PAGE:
2021-11-09 18:53:03 UTC
The plates are mostly blue and white. (I'd like to post this at rec.food.cooking, but they can be pretty rude in their responses.)
"For more than two decades, she rendered death row prisoners’ requests for a last meal on a series of plates, bringing a human face to capital punishment."
By Penelope Green. Nov. 5, 2021
Six tacos, six glazed doughnuts and a Cherry Coke: That was the last meal of a man executed in Oklahoma in July 1999. Rendered in cobalt blue glaze on a white china plate the next year, it was the first in Julie Green’s decades-long art project, “The Last Supper,” which documented the final meals of death row prisoners around the country.
To Professor Green, who taught art at Oregon State University, their choices put a human face on an inhumane practice. Some requests were elaborate: fried sac-a-lait fish (otherwise known as white perch or crappie, it’s the state fish of Louisiana) topped with crawfish étouffée. And some were starkly mundane: two peanut butter cups and a Dr Pepper.
She planned to paint the meals until capital punishment was abolished, or until she had made 1,000 plates, whichever came first. In September, she painted her 1,000th plate, an oval platter with a single familiar image: the bottle of Coca-Cola requested by a Texas man in 1997.
She died a few weeks later, on Oct. 12, at her home in Corvallis, Ore., by physician-assisted suicide, which is permitted under Oregon’s Death With Dignity Act. She was 60. Her husband, the artist Clay Lohmann, said she had ovarian cancer....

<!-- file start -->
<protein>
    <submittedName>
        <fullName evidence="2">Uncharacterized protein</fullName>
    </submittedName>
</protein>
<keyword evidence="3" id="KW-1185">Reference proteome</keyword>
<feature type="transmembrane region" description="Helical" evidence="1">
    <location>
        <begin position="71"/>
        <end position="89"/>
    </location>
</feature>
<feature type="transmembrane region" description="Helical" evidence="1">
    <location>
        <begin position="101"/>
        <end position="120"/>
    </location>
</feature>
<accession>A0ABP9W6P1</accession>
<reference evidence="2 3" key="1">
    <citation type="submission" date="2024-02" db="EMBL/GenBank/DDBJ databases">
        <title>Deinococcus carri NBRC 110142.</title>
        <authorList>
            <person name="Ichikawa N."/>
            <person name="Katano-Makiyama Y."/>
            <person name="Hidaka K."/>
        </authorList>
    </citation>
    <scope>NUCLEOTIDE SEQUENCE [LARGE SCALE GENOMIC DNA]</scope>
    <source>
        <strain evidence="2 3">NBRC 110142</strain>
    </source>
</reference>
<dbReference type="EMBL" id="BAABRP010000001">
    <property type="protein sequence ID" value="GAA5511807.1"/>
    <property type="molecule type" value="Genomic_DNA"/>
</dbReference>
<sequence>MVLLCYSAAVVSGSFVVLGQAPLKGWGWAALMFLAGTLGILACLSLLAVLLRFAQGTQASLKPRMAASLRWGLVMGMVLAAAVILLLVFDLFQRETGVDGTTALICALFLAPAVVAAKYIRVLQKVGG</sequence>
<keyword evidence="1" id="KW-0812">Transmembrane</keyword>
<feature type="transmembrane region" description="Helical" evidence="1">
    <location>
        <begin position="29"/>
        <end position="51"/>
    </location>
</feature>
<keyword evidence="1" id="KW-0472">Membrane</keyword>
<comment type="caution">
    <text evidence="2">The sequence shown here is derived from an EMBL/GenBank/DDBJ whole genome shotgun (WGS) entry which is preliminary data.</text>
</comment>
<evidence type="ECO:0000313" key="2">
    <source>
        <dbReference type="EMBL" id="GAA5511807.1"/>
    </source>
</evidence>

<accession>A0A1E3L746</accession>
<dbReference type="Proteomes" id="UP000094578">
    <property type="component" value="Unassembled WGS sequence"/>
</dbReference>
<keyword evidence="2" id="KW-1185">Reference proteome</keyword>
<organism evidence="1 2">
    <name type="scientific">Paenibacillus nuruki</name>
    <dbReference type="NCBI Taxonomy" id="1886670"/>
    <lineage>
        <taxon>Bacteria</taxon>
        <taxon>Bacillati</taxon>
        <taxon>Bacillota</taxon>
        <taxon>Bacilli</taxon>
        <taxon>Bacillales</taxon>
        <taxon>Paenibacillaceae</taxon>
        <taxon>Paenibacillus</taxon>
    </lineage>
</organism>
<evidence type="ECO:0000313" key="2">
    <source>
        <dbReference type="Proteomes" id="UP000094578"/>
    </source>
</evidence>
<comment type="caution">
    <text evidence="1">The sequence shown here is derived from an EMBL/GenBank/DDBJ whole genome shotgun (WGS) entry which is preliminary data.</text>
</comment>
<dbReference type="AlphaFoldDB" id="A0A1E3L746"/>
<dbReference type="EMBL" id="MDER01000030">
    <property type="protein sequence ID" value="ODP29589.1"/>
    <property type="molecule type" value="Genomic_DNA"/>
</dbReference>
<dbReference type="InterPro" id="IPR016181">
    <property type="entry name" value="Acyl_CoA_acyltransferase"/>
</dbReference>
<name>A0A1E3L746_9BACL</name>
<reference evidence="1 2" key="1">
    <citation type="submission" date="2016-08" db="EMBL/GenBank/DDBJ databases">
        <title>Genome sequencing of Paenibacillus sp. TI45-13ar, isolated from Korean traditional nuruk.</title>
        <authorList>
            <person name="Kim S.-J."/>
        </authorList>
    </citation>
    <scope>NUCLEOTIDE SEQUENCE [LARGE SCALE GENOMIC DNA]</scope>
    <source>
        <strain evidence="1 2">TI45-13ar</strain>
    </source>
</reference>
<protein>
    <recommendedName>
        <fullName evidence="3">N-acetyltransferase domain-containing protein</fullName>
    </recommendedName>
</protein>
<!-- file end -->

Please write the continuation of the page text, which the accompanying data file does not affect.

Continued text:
...Texas, which has executed more prisoners than any other state in the country (573 since 1976, including three men this year), no longer allows special meal requests; its menus are drawn from standard prison fare.
But not all states are so rigid. In 2001 in Indiana, a prison granted an inmate’s request to have his mother make him chicken dumplings in the institution’s kitchen. Professor Green painted the word “Mother” on the platter that pays homage to that meal. Another Indiana inmate told prison officials that he’d never had a birthday cake, so they ordered him one, along with the pizza he had requested, which he shared with 15 family members and friends in 2007. Professor Green painted a cake that bristles with candles. In Georgia in 2009, a mentally disabled inmate asked for half a pecan pie. He didn’t understand the concept of execution, and he intended to save some of the pie to eat afterward....